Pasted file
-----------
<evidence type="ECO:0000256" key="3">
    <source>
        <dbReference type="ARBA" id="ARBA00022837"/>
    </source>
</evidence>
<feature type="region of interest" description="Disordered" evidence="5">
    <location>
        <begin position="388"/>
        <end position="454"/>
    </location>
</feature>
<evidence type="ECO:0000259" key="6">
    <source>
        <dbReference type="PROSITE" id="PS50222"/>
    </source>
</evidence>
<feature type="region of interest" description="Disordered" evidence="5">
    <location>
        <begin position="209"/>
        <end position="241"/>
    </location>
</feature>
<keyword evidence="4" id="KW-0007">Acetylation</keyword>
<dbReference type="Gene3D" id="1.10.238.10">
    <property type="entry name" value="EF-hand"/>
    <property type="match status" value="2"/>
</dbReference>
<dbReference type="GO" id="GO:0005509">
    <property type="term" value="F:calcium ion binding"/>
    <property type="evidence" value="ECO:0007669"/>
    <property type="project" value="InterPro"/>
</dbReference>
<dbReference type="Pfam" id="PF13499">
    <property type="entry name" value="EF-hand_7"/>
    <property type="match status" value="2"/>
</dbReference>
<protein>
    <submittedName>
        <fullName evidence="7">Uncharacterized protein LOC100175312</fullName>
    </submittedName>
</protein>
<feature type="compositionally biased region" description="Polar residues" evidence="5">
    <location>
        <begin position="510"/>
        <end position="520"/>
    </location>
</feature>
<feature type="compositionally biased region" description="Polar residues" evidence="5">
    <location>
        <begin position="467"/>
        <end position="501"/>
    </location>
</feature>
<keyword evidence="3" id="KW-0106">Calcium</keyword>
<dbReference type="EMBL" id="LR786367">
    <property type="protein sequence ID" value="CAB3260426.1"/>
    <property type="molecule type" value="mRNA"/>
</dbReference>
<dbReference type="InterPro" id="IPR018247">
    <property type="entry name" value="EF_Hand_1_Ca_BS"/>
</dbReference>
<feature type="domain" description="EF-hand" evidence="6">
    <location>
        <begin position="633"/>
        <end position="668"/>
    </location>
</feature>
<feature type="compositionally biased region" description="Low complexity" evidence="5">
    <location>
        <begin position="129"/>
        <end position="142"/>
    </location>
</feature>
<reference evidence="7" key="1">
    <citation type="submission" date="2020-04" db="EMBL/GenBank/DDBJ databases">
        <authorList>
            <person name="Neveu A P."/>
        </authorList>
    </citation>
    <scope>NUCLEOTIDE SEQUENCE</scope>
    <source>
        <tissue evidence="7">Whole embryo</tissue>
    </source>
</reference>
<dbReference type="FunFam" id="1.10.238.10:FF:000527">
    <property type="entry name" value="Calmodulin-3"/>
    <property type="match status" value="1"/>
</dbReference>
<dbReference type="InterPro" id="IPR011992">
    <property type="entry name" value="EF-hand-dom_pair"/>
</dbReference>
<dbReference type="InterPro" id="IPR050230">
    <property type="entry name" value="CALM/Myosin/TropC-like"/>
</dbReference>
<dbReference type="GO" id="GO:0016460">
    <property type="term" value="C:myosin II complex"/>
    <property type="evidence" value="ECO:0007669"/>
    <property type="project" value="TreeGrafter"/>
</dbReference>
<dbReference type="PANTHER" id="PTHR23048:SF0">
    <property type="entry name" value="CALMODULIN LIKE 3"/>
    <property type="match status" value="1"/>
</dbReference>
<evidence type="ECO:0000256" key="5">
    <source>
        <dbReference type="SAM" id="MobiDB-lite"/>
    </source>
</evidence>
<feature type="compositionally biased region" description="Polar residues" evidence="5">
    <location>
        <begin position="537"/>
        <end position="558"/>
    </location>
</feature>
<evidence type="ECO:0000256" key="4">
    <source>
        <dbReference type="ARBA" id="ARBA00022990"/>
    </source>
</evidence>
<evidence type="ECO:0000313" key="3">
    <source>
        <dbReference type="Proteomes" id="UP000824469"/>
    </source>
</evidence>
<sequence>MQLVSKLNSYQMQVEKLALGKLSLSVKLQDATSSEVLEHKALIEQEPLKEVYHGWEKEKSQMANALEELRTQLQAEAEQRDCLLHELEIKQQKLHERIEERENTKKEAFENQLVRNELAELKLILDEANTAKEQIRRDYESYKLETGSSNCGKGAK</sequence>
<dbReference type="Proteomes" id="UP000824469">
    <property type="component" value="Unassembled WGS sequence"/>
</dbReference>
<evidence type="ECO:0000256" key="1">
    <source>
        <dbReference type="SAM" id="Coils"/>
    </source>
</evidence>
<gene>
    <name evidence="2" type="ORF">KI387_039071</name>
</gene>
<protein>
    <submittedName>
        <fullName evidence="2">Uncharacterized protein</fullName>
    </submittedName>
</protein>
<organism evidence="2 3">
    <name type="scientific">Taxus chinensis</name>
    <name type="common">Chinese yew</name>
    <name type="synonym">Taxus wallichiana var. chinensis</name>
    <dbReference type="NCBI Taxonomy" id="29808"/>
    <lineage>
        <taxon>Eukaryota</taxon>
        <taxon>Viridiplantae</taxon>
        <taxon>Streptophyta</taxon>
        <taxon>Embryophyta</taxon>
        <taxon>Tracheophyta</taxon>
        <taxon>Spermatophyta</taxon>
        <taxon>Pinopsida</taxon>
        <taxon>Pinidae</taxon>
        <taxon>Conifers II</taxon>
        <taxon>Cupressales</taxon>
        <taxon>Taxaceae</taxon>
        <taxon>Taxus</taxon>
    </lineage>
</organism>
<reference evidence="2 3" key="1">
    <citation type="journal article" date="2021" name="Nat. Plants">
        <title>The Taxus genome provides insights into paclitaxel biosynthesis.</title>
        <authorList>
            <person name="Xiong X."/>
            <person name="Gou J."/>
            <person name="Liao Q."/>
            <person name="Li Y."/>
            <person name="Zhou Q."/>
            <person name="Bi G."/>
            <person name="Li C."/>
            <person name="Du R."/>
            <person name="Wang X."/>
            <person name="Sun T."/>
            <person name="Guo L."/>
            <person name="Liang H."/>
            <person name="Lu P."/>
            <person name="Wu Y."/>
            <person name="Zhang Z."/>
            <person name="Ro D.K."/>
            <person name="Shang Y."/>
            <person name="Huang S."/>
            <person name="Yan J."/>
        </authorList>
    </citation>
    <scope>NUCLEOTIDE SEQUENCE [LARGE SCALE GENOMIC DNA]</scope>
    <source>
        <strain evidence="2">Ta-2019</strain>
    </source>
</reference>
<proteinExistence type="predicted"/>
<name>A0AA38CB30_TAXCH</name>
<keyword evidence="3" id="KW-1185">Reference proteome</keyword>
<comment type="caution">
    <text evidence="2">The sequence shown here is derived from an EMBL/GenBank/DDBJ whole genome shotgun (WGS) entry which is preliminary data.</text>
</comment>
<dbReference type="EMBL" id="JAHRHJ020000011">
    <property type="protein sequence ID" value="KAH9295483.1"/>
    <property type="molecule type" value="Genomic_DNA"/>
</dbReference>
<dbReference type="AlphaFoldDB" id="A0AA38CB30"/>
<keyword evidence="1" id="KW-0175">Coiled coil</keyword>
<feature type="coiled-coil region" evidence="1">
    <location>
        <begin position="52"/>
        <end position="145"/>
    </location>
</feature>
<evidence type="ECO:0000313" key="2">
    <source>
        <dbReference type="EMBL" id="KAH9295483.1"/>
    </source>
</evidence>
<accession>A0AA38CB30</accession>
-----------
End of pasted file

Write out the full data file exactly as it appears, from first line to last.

<evidence type="ECO:0000256" key="3">
    <source>
        <dbReference type="ARBA" id="ARBA00022837"/>
    </source>
</evidence>
<feature type="region of interest" description="Disordered" evidence="5">
    <location>
        <begin position="388"/>
        <end position="454"/>
    </location>
</feature>
<evidence type="ECO:0000259" key="6">
    <source>
        <dbReference type="PROSITE" id="PS50222"/>
    </source>
</evidence>
<feature type="region of interest" description="Disordered" evidence="5">
    <location>
        <begin position="209"/>
        <end position="241"/>
    </location>
</feature>
<keyword evidence="4" id="KW-0007">Acetylation</keyword>
<dbReference type="Gene3D" id="1.10.238.10">
    <property type="entry name" value="EF-hand"/>
    <property type="match status" value="2"/>
</dbReference>
<dbReference type="GO" id="GO:0005509">
    <property type="term" value="F:calcium ion binding"/>
    <property type="evidence" value="ECO:0007669"/>
    <property type="project" value="InterPro"/>
</dbReference>
<dbReference type="Pfam" id="PF13499">
    <property type="entry name" value="EF-hand_7"/>
    <property type="match status" value="2"/>
</dbReference>
<protein>
    <submittedName>
        <fullName evidence="7">Uncharacterized protein LOC100175312</fullName>
    </submittedName>
</protein>
<feature type="compositionally biased region" description="Polar residues" evidence="5">
    <location>
        <begin position="510"/>
        <end position="520"/>
    </location>
</feature>
<feature type="compositionally biased region" description="Polar residues" evidence="5">
    <location>
        <begin position="467"/>
        <end position="501"/>
    </location>
</feature>
<keyword evidence="3" id="KW-0106">Calcium</keyword>
<dbReference type="EMBL" id="LR786367">
    <property type="protein sequence ID" value="CAB3260426.1"/>
    <property type="molecule type" value="mRNA"/>
</dbReference>
<dbReference type="InterPro" id="IPR018247">
    <property type="entry name" value="EF_Hand_1_Ca_BS"/>
</dbReference>
<feature type="domain" description="EF-hand" evidence="6">
    <location>
        <begin position="633"/>
        <end position="668"/>
    </location>
</feature>
<feature type="compositionally biased region" description="Low complexity" evidence="5">
    <location>
        <begin position="129"/>
        <end position="142"/>
    </location>
</feature>
<reference evidence="7" key="1">
    <citation type="submission" date="2020-04" db="EMBL/GenBank/DDBJ databases">
        <authorList>
            <person name="Neveu A P."/>
        </authorList>
    </citation>
    <scope>NUCLEOTIDE SEQUENCE</scope>
    <source>
        <tissue evidence="7">Whole embryo</tissue>
    </source>
</reference>
<dbReference type="FunFam" id="1.10.238.10:FF:000527">
    <property type="entry name" value="Calmodulin-3"/>
    <property type="match status" value="1"/>
</dbReference>
<dbReference type="InterPro" id="IPR011992">
    <property type="entry name" value="EF-hand-dom_pair"/>
</dbReference>
<dbReference type="InterPro" id="IPR050230">
    <property type="entry name" value="CALM/Myosin/TropC-like"/>
</dbReference>
<dbReference type="GO" id="GO:0016460">
    <property type="term" value="C:myosin II complex"/>
    <property type="evidence" value="ECO:0007669"/>
    <property type="project" value="TreeGrafter"/>
</dbReference>
<dbReference type="PANTHER" id="PTHR23048:SF0">
    <property type="entry name" value="CALMODULIN LIKE 3"/>
    <property type="match status" value="1"/>
</dbReference>
<evidence type="ECO:0000256" key="5">
    <source>
        <dbReference type="SAM" id="MobiDB-lite"/>
    </source>
</evidence>
<feature type="compositionally biased region" description="Polar residues" evidence="5">
    <location>
        <begin position="537"/>
        <end position="558"/>
    </location>
</feature>
<evidence type="ECO:0000256" key="4">
    <source>
        <dbReference type="ARBA" id="ARBA00022990"/>
    </source>
</evidence>
<evidence type="ECO:0000313" key="3">
    <source>
        <dbReference type="Proteomes" id="UP000824469"/>
    </source>
</evidence>
<sequence>MQLVSKLNSYQMQVEKLALGKLSLSVKLQDATSSEVLEHKALIEQEPLKEVYHGWEKEKSQMANALEELRTQLQAEAEQRDCLLHELEIKQQKLHERIEERENTKKEAFENQLVRNELAELKLILDEANTAKEQIRRDYESYKLETGSSNCGKGAK</sequence>
<dbReference type="Proteomes" id="UP000824469">
    <property type="component" value="Unassembled WGS sequence"/>
</dbReference>
<evidence type="ECO:0000256" key="1">
    <source>
        <dbReference type="SAM" id="Coils"/>
    </source>
</evidence>
<gene>
    <name evidence="2" type="ORF">KI387_039071</name>
</gene>
<protein>
    <submittedName>
        <fullName evidence="2">Uncharacterized protein</fullName>
    </submittedName>
</protein>
<organism evidence="2 3">
    <name type="scientific">Taxus chinensis</name>
    <name type="common">Chinese yew</name>
    <name type="synonym">Taxus wallichiana var. chinensis</name>
    <dbReference type="NCBI Taxonomy" id="29808"/>
    <lineage>
        <taxon>Eukaryota</taxon>
        <taxon>Viridiplantae</taxon>
        <taxon>Streptophyta</taxon>
        <taxon>Embryophyta</taxon>
        <taxon>Tracheophyta</taxon>
        <taxon>Spermatophyta</taxon>
        <taxon>Pinopsida</taxon>
        <taxon>Pinidae</taxon>
        <taxon>Conifers II</taxon>
        <taxon>Cupressales</taxon>
        <taxon>Taxaceae</taxon>
        <taxon>Taxus</taxon>
    </lineage>
</organism>
<reference evidence="2 3" key="1">
    <citation type="journal article" date="2021" name="Nat. Plants">
        <title>The Taxus genome provides insights into paclitaxel biosynthesis.</title>
        <authorList>
            <person name="Xiong X."/>
            <person name="Gou J."/>
            <person name="Liao Q."/>
            <person name="Li Y."/>
            <person name="Zhou Q."/>
            <person name="Bi G."/>
            <person name="Li C."/>
            <person name="Du R."/>
            <person name="Wang X."/>
            <person name="Sun T."/>
            <person name="Guo L."/>
            <person name="Liang H."/>
            <person name="Lu P."/>
            <person name="Wu Y."/>
            <person name="Zhang Z."/>
            <person name="Ro D.K."/>
            <person name="Shang Y."/>
            <person name="Huang S."/>
            <person name="Yan J."/>
        </authorList>
    </citation>
    <scope>NUCLEOTIDE SEQUENCE [LARGE SCALE GENOMIC DNA]</scope>
    <source>
        <strain evidence="2">Ta-2019</strain>
    </source>
</reference>
<proteinExistence type="predicted"/>
<name>A0AA38CB30_TAXCH</name>
<keyword evidence="3" id="KW-1185">Reference proteome</keyword>
<comment type="caution">
    <text evidence="2">The sequence shown here is derived from an EMBL/GenBank/DDBJ whole genome shotgun (WGS) entry which is preliminary data.</text>
</comment>
<dbReference type="EMBL" id="JAHRHJ020000011">
    <property type="protein sequence ID" value="KAH9295483.1"/>
    <property type="molecule type" value="Genomic_DNA"/>
</dbReference>
<dbReference type="AlphaFoldDB" id="A0AA38CB30"/>
<keyword evidence="1" id="KW-0175">Coiled coil</keyword>
<feature type="coiled-coil region" evidence="1">
    <location>
        <begin position="52"/>
        <end position="145"/>
    </location>
</feature>
<evidence type="ECO:0000313" key="2">
    <source>
        <dbReference type="EMBL" id="KAH9295483.1"/>
    </source>
</evidence>
<accession>A0AA38CB30</accession>